Yesterday, my husband and I were having a conversation about makeup with our eldest. She is very fond of nail polish and while I will never be ok with her wearing it, I have learned to (generally) bite my tongue whenever I see her sporting a new colour on her nails. The discussion quickly turned from the use of nail polish to vanity.

My husband declared makeup to be an exercise in narcissism but I had to disagree with him. When I wear makeup, I do it for myself. I use foundation to cover up some of the pigmentation on my face (it would take industrial-strength foundation to give me a flawless complexion) and blusher to give me just enough colour to reassure anyone I meet that I am not on death’s doorstep. If I don’t brush my hair, it tangles up and gets caught in the baby carrier, which is painful. When I make an effort and wear clothes that are pretty and not just practical, I feel lighter and more optimistic about my day. It is not about what others think about me, but what I think about myself.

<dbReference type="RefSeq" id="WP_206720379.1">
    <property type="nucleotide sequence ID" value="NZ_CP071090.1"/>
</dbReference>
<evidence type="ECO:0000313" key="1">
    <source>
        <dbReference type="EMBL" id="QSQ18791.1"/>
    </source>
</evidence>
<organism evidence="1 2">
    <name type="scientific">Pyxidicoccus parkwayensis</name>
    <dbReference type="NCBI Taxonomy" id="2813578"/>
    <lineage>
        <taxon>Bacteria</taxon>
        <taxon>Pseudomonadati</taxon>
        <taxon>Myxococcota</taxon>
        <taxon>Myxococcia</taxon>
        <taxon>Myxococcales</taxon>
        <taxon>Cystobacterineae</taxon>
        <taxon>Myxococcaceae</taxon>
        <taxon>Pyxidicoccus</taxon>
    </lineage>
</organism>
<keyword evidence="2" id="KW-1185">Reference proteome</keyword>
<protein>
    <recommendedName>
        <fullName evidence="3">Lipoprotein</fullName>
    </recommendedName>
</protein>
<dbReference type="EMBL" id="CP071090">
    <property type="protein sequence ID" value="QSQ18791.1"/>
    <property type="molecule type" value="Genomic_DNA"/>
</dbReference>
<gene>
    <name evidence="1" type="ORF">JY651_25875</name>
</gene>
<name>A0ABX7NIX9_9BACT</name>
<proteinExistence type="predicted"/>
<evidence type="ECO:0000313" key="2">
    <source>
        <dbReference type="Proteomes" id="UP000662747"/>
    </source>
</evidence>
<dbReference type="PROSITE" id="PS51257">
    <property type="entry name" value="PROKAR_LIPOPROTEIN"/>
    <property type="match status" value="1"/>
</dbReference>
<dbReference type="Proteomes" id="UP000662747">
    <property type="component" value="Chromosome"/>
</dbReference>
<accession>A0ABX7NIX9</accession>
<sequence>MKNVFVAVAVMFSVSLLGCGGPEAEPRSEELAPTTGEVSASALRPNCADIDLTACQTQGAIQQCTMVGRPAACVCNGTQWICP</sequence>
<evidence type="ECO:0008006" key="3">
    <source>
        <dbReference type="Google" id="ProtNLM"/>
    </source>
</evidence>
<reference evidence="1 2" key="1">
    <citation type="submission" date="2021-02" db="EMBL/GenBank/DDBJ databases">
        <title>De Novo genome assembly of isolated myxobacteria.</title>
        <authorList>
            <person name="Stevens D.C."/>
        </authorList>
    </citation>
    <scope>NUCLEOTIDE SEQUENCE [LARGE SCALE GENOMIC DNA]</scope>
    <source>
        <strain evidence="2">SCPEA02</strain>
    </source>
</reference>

We only have a couple of small mirrors at home, so it’s not often I see my own reflection. Which is a good thing, considering how tired and run down I am looking lately. I haven’t worn make up in weeks, my hair is half brown, half orange, with a generous peppering of white. I have been wearing the same three combos of leggings/tank tops for the past two months and my month of eating healthily (more on that some other time) has been followed by days of eating nothing but bread and ice cream. In a nutshell, I look and feel like poop.

That is why I was internally rolling my eyes at myself as I told Maia that makeup should be worn only to make the most of your favourite features and to feel your best, just for yourself. I wish I practised all that I preach to my daughters. I know what I should and should not be eating, I need to buy myself some clothes that don’t hug my post-pregnancy rolls and I am in dire need of a haircut. While I’m at it, I should also throw out my old makeup and start using some moisturiser again. Am I vain to think I need some embellishment? Maybe, but how can I expect to feel good if I don’t take care of myself? And, even worse, how can I expect my daughters to have a positive relationship with their own body if I neglect mine all the time?

So if you happen to see me driving past or waiting in line at the supermarket, please don’t judge me. I’ll sort myself out little by little. Hopefully before the girls are old enough to leave home.

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